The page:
I recently encountered one of the most difficult challenges on Serenity Valley that I can remember in recent years. Things have been pretty ho-hum up here, at least compared to the early days, with very few challenges remaining to keep me comfortable.
So, when I discovered that my cabin had gotten out of square enough to prevent the door from closing and locking, well, it was almost fun and exciting. Well, ok, it would’ve been totally fun and exciting if it weren’t for the fact that I was trying to get out of there in time to get back to the city for a party. But with the time pressure, it was only moderately fun, and I even at one point thought to my self “Huh, I’m not sure I can solve this”, which is a thought I hardly ever encounter in life (except for when it comes to matters of the heart).
As it were, it took a few hours and multiple attempts to solve the problem. My first thought was to anchor a piece of 2×6 in the ground, then lean it against the cabin and pull on it to apply a force on the cabin. That didn’t work. I then got the jack from my car, and jacked up one corner of the cabin. I succeeded in lifting up the corner an inch (and could’ve kept going) but that didn’t seem to be making a difference so I abandoned that plan. I then tried to push the cabin using a 4×4 by jacking one end against a tree, but that ended up too unwieldy to set up alone.
Then, I got out the come-along, which hadn’t seen any action since 2009 when I used it to winch the trailer up my property. First, I drilled a 1/2-inch hole in a beam inside to tie one end of the rope, then anchored the come-along against the opposite corner on the outside, and tried to winch the cabin back into shape. This might’ve worked, except with the rope coming out the door, I couldn’t get it shut (duh). So, then, I did the same thing, but this time securing the come-along against an interior post (though, by this time, I was starting to get a bit desperate and didn’t have the presence of mind to take pictures). That didn’t seem to work.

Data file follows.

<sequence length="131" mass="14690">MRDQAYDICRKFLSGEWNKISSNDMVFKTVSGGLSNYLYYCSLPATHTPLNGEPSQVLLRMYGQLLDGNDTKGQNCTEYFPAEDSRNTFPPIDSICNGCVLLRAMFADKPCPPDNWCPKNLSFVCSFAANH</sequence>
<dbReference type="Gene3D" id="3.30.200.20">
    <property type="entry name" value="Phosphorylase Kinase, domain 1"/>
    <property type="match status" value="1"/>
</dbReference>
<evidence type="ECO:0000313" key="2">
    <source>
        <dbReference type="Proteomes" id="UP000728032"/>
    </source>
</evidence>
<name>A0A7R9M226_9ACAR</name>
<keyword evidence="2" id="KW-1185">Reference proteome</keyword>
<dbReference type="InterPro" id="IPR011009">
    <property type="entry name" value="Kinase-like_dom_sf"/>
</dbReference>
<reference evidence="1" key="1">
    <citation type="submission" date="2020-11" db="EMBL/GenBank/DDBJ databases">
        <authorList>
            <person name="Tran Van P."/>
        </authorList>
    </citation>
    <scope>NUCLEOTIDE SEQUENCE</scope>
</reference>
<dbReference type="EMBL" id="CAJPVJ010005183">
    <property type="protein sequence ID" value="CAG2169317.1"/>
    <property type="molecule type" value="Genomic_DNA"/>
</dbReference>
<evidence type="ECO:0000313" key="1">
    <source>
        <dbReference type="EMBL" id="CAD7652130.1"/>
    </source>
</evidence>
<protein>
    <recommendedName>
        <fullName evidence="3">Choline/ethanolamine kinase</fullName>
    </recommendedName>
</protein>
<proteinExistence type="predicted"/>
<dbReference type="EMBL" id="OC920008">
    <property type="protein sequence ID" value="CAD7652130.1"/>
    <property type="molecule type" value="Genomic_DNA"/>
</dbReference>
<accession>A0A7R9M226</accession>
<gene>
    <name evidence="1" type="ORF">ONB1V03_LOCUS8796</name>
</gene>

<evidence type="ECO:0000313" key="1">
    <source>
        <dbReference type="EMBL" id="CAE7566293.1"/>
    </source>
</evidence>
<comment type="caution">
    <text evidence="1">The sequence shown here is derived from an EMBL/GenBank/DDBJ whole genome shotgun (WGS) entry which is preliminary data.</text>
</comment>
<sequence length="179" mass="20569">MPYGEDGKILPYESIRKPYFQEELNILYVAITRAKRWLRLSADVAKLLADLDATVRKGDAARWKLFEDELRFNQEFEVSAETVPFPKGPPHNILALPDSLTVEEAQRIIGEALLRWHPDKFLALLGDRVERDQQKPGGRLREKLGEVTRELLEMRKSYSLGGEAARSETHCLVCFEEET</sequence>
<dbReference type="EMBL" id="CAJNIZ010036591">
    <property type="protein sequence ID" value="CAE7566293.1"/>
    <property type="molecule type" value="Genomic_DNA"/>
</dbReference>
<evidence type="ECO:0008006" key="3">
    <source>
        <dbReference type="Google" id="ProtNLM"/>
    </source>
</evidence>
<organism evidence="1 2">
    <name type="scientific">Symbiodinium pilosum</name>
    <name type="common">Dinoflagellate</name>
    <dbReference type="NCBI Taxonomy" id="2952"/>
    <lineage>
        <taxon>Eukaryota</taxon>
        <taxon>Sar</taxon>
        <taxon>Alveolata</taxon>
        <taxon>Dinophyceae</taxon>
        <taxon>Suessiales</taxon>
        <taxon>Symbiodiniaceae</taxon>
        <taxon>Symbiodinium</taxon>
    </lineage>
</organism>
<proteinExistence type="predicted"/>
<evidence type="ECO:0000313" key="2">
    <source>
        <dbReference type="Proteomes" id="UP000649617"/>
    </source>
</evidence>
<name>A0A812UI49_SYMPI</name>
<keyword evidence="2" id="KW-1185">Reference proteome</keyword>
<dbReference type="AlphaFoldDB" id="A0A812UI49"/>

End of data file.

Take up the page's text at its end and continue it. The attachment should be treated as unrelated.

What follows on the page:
This was around the time I felt stumped. Not to sound arrogant, but I haven’t encountered very many challenges in life where I hadn’t solved it with my 5th attempt. I thought about calling up some neighbors to help, but I wasn’t sure what they could do that I couldn’t.
As a somewhat desperate measure, I decided to try one more thing. I drilled a hole through one of my 4×4 posts, all the way through the exterior siding, so that I could tie a rope to the post from the outside. I then anchored the come-along against a large juniper tree using some rope I found. I started applying tension, then with a BANG the come-along went flying, smashing through a plastic bin that happened to be in the wrong place at the wrong time. I checked my fingers– I still had 11 of them.
After taking a deep breath and making a mental note to make sure I got more trucking rope for occasions like these, I got another length of rope, doubled it up, twisted it, then wrapped it around the hook on the come-along a few times (that’s where it failed the first time) and then around the tree. I then started cranking again, applying enough tension that it became quite difficult to pull the lever. I became paranoid so I got another rope and reinforced the anchoring using a trucker’s hitch to take some of the load off the first rope. At this point, I probably had close to a ton of tension, rendering the entire contraption into a veritable siege weapon… pointed directly at my cabin. I gave it a few more cranks, then ran over to the door to see if it would close.
It did, just barely.
Your solution might lie in using a hydraulic bottle jack. You can pick them up at most auto parts stores. I have even seen them in used tool stores. They can lift significantly more weight and a lot higher than the scissor jack you were using. If you can get your hands on a large hydraulic floor jack like the kind that is used for lifting trucks in service bays of auto repair shops, that would be ideal.
Actually, the scissor jack worked fine… it was more that lifting the corner didn’t seem to be squaring the doorframe.
I second the hydraulic jack! It sounds like you’ve got some ground settlement issues. You may want to get a laser level next time you’re in town and check your blocks are all the same level.